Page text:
4th Circuit, Federal Judges, Hotties, Judicial Nominations, Vicious Infighting, William Wilkins

Chief Judge Wilkins Makes Way for “Miss Karen”

William Wilkins William W Wilkins Jr Billy Wilkins.JPGLast week was a busy one in legal news, so we apologize for our tardiness in bringing you this news. As first reported at the South Carolina Appellate Law Blog, and later picked up by The State, Chief Judge William Wilkins is retiring as chief judge of the Fourth Circuit.

William “Billy” Wilkins of Greenville is stepping down as chief judge of the 4th Circuit U.S. Court of Appeals, a position he has held since 2003….

Wilkins, 64, in a prepared statement Thursday afternoon said he had notified President Bush of his decision to step down effective July 1, 2007.

“It’s time to move on,” he said.

The obvious questions. First, who will replace him as Chief Judge?

Under federal seniority rules, his successor would be Karen Williams of Orangeburg, who would become the first woman to hold that position in the circuit. Williams, 55, is the next senior judge younger than 65.

Karen Williams Karen J Williams Above the Law.jpgJudge Williams, you may recall, is a judicial hottie, described by the New York Times as “a tall, slender woman with delicate features and a regal carriage.” Rumored to have both a private plane and a personal shopper, the stylish Judge Williams is known around her hometown of Orangeburg as “Miss Karen.”
(Yes, she’s married. But as a fellow South Carolina native explains, “the first thing one must learn about Orangeburg is that every woman is referred to as Miss,” regardless of her marital status.)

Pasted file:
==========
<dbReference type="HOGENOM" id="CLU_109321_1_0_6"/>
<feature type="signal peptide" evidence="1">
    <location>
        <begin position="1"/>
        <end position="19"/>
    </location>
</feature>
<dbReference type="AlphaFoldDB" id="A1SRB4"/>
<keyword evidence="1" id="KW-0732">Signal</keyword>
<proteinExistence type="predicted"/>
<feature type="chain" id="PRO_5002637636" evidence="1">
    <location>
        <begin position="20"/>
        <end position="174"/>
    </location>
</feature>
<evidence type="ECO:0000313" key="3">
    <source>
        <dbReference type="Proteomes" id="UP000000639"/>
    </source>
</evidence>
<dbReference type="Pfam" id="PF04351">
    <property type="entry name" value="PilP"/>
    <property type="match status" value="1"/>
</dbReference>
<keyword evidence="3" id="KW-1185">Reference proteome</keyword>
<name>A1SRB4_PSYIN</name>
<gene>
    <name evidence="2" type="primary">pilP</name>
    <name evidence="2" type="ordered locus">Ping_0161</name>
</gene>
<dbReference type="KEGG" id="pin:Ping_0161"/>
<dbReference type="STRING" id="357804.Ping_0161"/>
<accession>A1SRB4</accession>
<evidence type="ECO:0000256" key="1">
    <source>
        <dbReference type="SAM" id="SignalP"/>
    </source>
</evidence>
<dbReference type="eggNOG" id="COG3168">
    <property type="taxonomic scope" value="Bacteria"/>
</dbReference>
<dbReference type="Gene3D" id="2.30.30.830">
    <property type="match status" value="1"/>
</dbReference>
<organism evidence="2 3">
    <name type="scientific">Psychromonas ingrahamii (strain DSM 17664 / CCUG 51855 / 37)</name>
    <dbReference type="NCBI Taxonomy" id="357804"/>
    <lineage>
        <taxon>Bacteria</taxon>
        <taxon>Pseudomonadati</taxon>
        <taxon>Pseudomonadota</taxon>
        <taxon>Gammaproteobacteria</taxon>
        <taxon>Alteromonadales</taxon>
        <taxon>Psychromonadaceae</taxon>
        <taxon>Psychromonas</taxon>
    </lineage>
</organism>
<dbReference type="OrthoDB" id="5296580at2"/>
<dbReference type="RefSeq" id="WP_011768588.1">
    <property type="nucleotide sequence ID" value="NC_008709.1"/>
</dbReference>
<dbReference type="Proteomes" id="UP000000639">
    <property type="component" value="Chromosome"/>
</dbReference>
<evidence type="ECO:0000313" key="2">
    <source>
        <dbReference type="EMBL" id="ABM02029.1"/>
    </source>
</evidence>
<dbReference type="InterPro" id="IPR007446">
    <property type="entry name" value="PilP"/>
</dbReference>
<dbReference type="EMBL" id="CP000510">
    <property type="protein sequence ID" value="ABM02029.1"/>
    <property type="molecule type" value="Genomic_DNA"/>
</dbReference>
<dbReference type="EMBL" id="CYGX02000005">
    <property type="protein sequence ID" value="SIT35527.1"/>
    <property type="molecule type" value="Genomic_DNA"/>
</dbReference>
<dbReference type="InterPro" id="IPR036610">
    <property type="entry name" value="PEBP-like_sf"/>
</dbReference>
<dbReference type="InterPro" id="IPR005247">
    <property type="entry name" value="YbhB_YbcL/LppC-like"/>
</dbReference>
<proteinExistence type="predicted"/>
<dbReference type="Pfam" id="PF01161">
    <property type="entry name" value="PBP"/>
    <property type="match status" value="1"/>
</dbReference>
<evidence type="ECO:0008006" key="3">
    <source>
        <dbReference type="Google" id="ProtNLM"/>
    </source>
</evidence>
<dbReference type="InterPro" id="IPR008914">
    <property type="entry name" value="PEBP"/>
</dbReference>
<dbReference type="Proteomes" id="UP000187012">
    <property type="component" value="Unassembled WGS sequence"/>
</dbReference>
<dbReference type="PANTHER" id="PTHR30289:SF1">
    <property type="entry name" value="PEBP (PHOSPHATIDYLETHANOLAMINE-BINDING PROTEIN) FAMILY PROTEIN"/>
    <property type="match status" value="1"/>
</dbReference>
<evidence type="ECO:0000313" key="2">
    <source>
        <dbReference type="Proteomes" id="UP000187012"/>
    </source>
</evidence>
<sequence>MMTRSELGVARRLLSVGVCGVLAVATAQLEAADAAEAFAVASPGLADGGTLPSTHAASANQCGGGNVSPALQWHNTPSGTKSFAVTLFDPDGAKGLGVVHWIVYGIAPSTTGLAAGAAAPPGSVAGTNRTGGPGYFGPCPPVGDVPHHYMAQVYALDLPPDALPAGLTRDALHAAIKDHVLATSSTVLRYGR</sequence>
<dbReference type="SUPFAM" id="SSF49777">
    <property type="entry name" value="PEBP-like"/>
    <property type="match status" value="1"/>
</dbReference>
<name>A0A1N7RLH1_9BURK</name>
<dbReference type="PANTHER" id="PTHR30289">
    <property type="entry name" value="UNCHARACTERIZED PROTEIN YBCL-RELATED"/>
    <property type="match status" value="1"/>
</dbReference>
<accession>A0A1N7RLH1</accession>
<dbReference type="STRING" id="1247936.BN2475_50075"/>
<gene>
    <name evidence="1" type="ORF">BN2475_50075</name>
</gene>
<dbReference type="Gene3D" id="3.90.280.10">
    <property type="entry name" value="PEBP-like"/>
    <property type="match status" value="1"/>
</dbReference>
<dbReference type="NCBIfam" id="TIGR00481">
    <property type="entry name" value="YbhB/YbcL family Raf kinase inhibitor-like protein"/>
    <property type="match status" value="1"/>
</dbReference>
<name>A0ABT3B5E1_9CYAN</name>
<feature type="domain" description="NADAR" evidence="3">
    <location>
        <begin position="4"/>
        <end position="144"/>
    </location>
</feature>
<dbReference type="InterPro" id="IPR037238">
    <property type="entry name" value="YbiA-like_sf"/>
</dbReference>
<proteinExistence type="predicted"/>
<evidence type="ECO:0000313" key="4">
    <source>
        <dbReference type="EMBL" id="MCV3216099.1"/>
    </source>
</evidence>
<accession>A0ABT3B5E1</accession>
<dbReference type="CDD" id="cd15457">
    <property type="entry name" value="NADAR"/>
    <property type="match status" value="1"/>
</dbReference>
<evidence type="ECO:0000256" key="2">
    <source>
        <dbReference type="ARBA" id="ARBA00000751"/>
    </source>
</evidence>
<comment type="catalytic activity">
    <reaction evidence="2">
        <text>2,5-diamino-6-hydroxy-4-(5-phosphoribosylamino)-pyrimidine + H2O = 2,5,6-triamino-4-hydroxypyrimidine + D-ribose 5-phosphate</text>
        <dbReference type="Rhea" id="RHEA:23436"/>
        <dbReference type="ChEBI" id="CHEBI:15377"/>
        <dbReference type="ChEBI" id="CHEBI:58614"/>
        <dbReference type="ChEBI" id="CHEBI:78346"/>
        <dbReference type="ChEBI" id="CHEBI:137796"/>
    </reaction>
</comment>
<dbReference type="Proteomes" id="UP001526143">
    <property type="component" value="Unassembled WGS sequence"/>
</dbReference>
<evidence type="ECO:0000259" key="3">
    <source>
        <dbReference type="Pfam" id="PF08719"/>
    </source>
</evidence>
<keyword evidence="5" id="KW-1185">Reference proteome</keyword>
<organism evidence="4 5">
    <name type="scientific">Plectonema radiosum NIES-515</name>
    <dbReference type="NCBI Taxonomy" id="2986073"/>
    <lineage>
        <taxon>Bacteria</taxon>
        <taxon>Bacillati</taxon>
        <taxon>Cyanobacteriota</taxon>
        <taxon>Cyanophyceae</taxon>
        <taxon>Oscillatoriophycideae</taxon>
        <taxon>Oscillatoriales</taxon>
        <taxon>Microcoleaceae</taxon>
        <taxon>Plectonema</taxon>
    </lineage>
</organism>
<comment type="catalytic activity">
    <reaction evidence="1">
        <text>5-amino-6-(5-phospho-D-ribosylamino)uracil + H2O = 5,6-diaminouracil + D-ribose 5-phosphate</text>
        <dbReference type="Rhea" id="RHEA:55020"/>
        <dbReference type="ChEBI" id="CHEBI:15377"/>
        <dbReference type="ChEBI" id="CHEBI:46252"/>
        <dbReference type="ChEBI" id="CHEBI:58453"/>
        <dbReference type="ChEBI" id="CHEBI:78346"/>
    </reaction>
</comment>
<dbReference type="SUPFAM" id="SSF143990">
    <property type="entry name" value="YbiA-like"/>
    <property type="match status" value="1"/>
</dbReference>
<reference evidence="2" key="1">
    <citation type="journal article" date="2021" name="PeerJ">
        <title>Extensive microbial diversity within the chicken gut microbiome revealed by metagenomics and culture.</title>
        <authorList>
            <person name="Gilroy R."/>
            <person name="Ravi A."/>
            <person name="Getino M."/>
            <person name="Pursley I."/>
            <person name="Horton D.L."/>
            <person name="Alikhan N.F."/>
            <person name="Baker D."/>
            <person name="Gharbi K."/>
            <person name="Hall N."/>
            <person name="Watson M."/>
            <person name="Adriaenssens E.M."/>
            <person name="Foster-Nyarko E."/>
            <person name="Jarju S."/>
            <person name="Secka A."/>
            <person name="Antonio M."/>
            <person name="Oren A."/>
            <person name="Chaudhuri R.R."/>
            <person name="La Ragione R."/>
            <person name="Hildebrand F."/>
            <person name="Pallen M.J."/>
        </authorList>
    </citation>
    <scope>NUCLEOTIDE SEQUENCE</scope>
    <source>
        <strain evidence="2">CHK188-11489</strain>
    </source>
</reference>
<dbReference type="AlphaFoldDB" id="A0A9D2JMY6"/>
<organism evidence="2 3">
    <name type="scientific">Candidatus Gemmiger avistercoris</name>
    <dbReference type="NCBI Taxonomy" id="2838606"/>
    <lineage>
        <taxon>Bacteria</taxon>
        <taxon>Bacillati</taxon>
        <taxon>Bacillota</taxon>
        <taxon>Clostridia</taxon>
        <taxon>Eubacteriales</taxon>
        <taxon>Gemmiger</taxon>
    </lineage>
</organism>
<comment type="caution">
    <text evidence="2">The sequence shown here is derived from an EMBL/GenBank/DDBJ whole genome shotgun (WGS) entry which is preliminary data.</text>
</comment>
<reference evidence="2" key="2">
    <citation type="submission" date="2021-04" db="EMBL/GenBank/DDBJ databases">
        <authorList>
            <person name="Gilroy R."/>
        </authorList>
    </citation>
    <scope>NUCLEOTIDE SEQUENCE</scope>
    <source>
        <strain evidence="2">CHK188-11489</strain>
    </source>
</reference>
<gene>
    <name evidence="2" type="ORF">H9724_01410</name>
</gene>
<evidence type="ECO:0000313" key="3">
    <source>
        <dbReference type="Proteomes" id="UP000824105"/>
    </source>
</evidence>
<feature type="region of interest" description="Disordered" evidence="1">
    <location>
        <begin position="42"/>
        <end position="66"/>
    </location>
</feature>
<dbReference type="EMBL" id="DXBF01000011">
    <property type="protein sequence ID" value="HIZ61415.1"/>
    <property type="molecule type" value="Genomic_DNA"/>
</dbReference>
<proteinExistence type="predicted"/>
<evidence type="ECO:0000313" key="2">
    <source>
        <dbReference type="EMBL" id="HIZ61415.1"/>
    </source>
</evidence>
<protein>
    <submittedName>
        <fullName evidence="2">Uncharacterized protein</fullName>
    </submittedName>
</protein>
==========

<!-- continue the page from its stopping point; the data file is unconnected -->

And who might be nominated to the Fourth Circuit to fill the new vacancy on the court? Some speculation appears after the jump.

Filling a vacancy on the Fourth Circuit is no easy task. Per T.R. Goldman of the Legal Times:

The politics of judge-picking have been a particularly virulent pox on the Senate over the past few years; lately, it’s the 4th U.S. Circuit Court of Appeals where the battle lines are most closely drawn.

Of the three or four highly contentious circuit court nominees awaiting Senate confirmation, two are set to fill slots on the Richmond, Va.-based court: U.S. District Judge Terrence Boyle and Department of Defense general counsel William Haynes II, whose tenure at DOD includes controversial policies on detainees and torture.

Both the Boyle and Haynes nominations are in limbo right now. And given the controversy these nominees have generated, it will be tough to get them through a Democrat-controlled Senate.
And this is just the tip of the iceberg. There are also two more vacancies — the seats formerly held by Francis Murnaghan Jr. and J. Michael Luttig — and squabbling over how the Fourth Circuit seats should be divided up among the states. (Check out the Legal Times piece for all the gory details.)
When the White House and the Senate eventually get around to filling the opening created by Chief Judge Wilkins’s retirement, here is some speculation about what might happen:

• U.S. District Judge Henry Floyd of Pickens for Wilkins’ seat. Floyd, a former state circuit judge who also has served as a Democrat in the S.C. House of Representatives, has been a federal judge since 2003.

• [U.S. Attorney Reggie] Lloyd, for Floyd’s seat. Lloyd earlier this year became the first black person in the state to hold the U.S. attorney’s seat permanently.

• Walt Wilkins, an assistant U.S. attorney in Greenville, for Lloyd’s seat.

Did you get all that? Wilkins, Wilkins, Floyd and Lloyd? It has a very “who’s on first” quality to it. (And yes, Walt Wilkins is the son of Chief Judge Wilkins.)
Some additional possibilities are mentioned by commenters over at the South Carolina Appellate Law Blog. If you have any thoughts on the various Fourth Circuit vacancies, we’d love to hear them.
Chief Judge William Wilkins Takes Senior Status [South Carolina Appellate Law Blog via How Appealing]
Judge Wilkins stepping down [The State]
Hotties in the Holding Pen: Untimely SFJ Nominations [Underneath Their Robes]
Partisan, Territorial Spats Plague 4th Circuit [Legal Times]
William W. Wilkins bio [FJC]
Karen J. Williams bio [FJC]

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